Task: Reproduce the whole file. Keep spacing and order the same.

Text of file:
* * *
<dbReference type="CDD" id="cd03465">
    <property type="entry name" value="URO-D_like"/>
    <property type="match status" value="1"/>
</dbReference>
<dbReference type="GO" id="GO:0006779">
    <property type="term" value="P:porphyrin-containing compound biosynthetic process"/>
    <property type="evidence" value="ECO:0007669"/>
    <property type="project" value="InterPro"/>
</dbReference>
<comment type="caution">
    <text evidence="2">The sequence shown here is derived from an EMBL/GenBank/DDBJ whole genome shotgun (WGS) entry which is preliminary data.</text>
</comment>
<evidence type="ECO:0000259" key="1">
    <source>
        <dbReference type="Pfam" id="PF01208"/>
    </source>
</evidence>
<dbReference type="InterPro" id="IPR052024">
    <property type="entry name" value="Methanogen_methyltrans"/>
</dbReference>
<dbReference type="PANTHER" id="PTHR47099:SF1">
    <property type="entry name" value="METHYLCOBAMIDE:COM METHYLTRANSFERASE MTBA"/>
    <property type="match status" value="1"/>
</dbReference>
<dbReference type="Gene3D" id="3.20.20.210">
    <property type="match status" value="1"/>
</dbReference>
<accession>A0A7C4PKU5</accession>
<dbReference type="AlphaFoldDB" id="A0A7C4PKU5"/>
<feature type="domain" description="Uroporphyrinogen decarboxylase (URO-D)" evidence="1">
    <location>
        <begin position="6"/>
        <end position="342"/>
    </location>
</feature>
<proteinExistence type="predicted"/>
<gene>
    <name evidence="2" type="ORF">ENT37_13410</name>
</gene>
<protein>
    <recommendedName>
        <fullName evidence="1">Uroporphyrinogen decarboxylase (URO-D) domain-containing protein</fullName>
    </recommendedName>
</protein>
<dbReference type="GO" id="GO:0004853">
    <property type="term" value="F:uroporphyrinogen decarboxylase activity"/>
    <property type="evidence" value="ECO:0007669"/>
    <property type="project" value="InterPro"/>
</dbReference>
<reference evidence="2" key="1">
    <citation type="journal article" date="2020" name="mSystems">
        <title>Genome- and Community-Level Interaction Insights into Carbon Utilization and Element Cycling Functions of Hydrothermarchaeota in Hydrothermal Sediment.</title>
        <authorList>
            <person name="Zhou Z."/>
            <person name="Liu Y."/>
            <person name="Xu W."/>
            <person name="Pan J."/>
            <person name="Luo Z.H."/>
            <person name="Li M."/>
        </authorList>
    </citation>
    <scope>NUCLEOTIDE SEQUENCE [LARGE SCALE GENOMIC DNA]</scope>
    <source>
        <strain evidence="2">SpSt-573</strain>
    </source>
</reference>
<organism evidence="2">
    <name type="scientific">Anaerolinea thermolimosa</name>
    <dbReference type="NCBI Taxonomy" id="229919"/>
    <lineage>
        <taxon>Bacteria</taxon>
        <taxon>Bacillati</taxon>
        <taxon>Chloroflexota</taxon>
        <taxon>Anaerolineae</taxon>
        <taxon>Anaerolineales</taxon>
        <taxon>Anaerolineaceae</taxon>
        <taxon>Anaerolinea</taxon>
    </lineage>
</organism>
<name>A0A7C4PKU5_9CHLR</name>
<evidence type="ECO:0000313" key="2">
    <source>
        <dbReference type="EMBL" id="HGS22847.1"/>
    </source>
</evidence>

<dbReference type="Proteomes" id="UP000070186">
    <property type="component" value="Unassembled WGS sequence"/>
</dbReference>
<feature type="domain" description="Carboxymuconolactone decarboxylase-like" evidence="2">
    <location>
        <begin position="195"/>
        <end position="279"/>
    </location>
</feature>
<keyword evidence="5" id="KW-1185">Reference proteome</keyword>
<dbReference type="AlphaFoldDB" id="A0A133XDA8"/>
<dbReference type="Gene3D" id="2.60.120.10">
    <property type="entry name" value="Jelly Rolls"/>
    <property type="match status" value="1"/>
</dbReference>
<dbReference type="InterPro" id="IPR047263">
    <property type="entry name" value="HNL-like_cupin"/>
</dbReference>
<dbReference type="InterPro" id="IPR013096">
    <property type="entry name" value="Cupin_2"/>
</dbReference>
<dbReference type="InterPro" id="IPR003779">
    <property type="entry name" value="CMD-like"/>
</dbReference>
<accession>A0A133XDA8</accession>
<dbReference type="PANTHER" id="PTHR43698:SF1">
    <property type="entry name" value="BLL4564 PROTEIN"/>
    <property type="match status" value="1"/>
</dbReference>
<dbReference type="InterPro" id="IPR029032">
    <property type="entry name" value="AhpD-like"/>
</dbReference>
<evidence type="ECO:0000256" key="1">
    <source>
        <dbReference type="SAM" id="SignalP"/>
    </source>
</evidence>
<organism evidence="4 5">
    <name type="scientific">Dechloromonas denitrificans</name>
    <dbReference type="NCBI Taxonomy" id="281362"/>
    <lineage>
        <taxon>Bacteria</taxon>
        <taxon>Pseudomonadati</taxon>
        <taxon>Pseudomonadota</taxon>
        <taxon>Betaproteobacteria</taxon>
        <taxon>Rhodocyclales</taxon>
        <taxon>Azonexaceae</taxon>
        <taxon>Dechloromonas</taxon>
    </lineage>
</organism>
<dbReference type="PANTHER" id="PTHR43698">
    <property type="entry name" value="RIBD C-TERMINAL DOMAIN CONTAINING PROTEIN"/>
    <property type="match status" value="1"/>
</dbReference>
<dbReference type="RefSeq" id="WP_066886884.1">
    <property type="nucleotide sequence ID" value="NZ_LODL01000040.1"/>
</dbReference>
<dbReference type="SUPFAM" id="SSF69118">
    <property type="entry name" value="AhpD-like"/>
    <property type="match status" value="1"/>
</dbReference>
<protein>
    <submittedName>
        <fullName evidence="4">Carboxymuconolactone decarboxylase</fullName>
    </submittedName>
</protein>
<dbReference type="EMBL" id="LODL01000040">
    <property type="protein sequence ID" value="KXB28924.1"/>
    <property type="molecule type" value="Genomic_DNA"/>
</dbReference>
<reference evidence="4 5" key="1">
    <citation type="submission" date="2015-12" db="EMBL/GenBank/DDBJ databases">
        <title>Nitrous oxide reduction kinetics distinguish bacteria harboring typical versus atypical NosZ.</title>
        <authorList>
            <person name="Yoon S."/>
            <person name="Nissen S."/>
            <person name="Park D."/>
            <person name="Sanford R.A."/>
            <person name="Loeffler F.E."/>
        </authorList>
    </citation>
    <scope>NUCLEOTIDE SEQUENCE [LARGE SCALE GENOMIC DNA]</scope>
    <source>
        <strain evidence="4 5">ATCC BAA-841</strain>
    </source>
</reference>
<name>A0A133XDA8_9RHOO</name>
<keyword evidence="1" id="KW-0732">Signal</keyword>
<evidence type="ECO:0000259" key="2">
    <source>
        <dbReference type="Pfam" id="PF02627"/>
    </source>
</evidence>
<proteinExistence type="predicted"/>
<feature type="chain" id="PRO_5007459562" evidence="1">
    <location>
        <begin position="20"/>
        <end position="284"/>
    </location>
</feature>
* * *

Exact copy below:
<dbReference type="CDD" id="cd03465">
    <property type="entry name" value="URO-D_like"/>
    <property type="match status" value="1"/>
</dbReference>
<dbReference type="GO" id="GO:0006779">
    <property type="term" value="P:porphyrin-containing compound biosynthetic process"/>
    <property type="evidence" value="ECO:0007669"/>
    <property type="project" value="InterPro"/>
</dbReference>
<comment type="caution">
    <text evidence="2">The sequence shown here is derived from an EMBL/GenBank/DDBJ whole genome shotgun (WGS) entry which is preliminary data.</text>
</comment>
<evidence type="ECO:0000259" key="1">
    <source>
        <dbReference type="Pfam" id="PF01208"/>
    </source>
</evidence>
<dbReference type="InterPro" id="IPR052024">
    <property type="entry name" value="Methanogen_methyltrans"/>
</dbReference>
<dbReference type="PANTHER" id="PTHR47099:SF1">
    <property type="entry name" value="METHYLCOBAMIDE:COM METHYLTRANSFERASE MTBA"/>
    <property type="match status" value="1"/>
</dbReference>
<dbReference type="Gene3D" id="3.20.20.210">
    <property type="match status" value="1"/>
</dbReference>
<accession>A0A7C4PKU5</accession>
<dbReference type="AlphaFoldDB" id="A0A7C4PKU5"/>
<feature type="domain" description="Uroporphyrinogen decarboxylase (URO-D)" evidence="1">
    <location>
        <begin position="6"/>
        <end position="342"/>
    </location>
</feature>
<proteinExistence type="predicted"/>
<gene>
    <name evidence="2" type="ORF">ENT37_13410</name>
</gene>
<protein>
    <recommendedName>
        <fullName evidence="1">Uroporphyrinogen decarboxylase (URO-D) domain-containing protein</fullName>
    </recommendedName>
</protein>
<dbReference type="GO" id="GO:0004853">
    <property type="term" value="F:uroporphyrinogen decarboxylase activity"/>
    <property type="evidence" value="ECO:0007669"/>
    <property type="project" value="InterPro"/>
</dbReference>
<reference evidence="2" key="1">
    <citation type="journal article" date="2020" name="mSystems">
        <title>Genome- and Community-Level Interaction Insights into Carbon Utilization and Element Cycling Functions of Hydrothermarchaeota in Hydrothermal Sediment.</title>
        <authorList>
            <person name="Zhou Z."/>
            <person name="Liu Y."/>
            <person name="Xu W."/>
            <person name="Pan J."/>
            <person name="Luo Z.H."/>
            <person name="Li M."/>
        </authorList>
    </citation>
    <scope>NUCLEOTIDE SEQUENCE [LARGE SCALE GENOMIC DNA]</scope>
    <source>
        <strain evidence="2">SpSt-573</strain>
    </source>
</reference>
<organism evidence="2">
    <name type="scientific">Anaerolinea thermolimosa</name>
    <dbReference type="NCBI Taxonomy" id="229919"/>
    <lineage>
        <taxon>Bacteria</taxon>
        <taxon>Bacillati</taxon>
        <taxon>Chloroflexota</taxon>
        <taxon>Anaerolineae</taxon>
        <taxon>Anaerolineales</taxon>
        <taxon>Anaerolineaceae</taxon>
        <taxon>Anaerolinea</taxon>
    </lineage>
</organism>
<name>A0A7C4PKU5_9CHLR</name>
<evidence type="ECO:0000313" key="2">
    <source>
        <dbReference type="EMBL" id="HGS22847.1"/>
    </source>
</evidence>

<dbReference type="Proteomes" id="UP000070186">
    <property type="component" value="Unassembled WGS sequence"/>
</dbReference>
<feature type="domain" description="Carboxymuconolactone decarboxylase-like" evidence="2">
    <location>
        <begin position="195"/>
        <end position="279"/>
    </location>
</feature>
<keyword evidence="5" id="KW-1185">Reference proteome</keyword>
<dbReference type="AlphaFoldDB" id="A0A133XDA8"/>
<dbReference type="Gene3D" id="2.60.120.10">
    <property type="entry name" value="Jelly Rolls"/>
    <property type="match status" value="1"/>
</dbReference>
<dbReference type="InterPro" id="IPR047263">
    <property type="entry name" value="HNL-like_cupin"/>
</dbReference>
<dbReference type="InterPro" id="IPR013096">
    <property type="entry name" value="Cupin_2"/>
</dbReference>
<dbReference type="InterPro" id="IPR003779">
    <property type="entry name" value="CMD-like"/>
</dbReference>
<accession>A0A133XDA8</accession>
<dbReference type="PANTHER" id="PTHR43698:SF1">
    <property type="entry name" value="BLL4564 PROTEIN"/>
    <property type="match status" value="1"/>
</dbReference>
<dbReference type="InterPro" id="IPR029032">
    <property type="entry name" value="AhpD-like"/>
</dbReference>
<evidence type="ECO:0000256" key="1">
    <source>
        <dbReference type="SAM" id="SignalP"/>
    </source>
</evidence>
<organism evidence="4 5">
    <name type="scientific">Dechloromonas denitrificans</name>
    <dbReference type="NCBI Taxonomy" id="281362"/>
    <lineage>
        <taxon>Bacteria</taxon>
        <taxon>Pseudomonadati</taxon>
        <taxon>Pseudomonadota</taxon>
        <taxon>Betaproteobacteria</taxon>
        <taxon>Rhodocyclales</taxon>
        <taxon>Azonexaceae</taxon>
        <taxon>Dechloromonas</taxon>
    </lineage>
</organism>
<dbReference type="PANTHER" id="PTHR43698">
    <property type="entry name" value="RIBD C-TERMINAL DOMAIN CONTAINING PROTEIN"/>
    <property type="match status" value="1"/>
</dbReference>
<dbReference type="RefSeq" id="WP_066886884.1">
    <property type="nucleotide sequence ID" value="NZ_LODL01000040.1"/>
</dbReference>
<dbReference type="SUPFAM" id="SSF69118">
    <property type="entry name" value="AhpD-like"/>
    <property type="match status" value="1"/>
</dbReference>
<protein>
    <submittedName>
        <fullName evidence="4">Carboxymuconolactone decarboxylase</fullName>
    </submittedName>
</protein>
<dbReference type="EMBL" id="LODL01000040">
    <property type="protein sequence ID" value="KXB28924.1"/>
    <property type="molecule type" value="Genomic_DNA"/>
</dbReference>
<reference evidence="4 5" key="1">
    <citation type="submission" date="2015-12" db="EMBL/GenBank/DDBJ databases">
        <title>Nitrous oxide reduction kinetics distinguish bacteria harboring typical versus atypical NosZ.</title>
        <authorList>
            <person name="Yoon S."/>
            <person name="Nissen S."/>
            <person name="Park D."/>
            <person name="Sanford R.A."/>
            <person name="Loeffler F.E."/>
        </authorList>
    </citation>
    <scope>NUCLEOTIDE SEQUENCE [LARGE SCALE GENOMIC DNA]</scope>
    <source>
        <strain evidence="4 5">ATCC BAA-841</strain>
    </source>
</reference>
<name>A0A133XDA8_9RHOO</name>
<keyword evidence="1" id="KW-0732">Signal</keyword>
<evidence type="ECO:0000259" key="2">
    <source>
        <dbReference type="Pfam" id="PF02627"/>
    </source>
</evidence>
<proteinExistence type="predicted"/>
<feature type="chain" id="PRO_5007459562" evidence="1">
    <location>
        <begin position="20"/>
        <end position="284"/>
    </location>
</feature>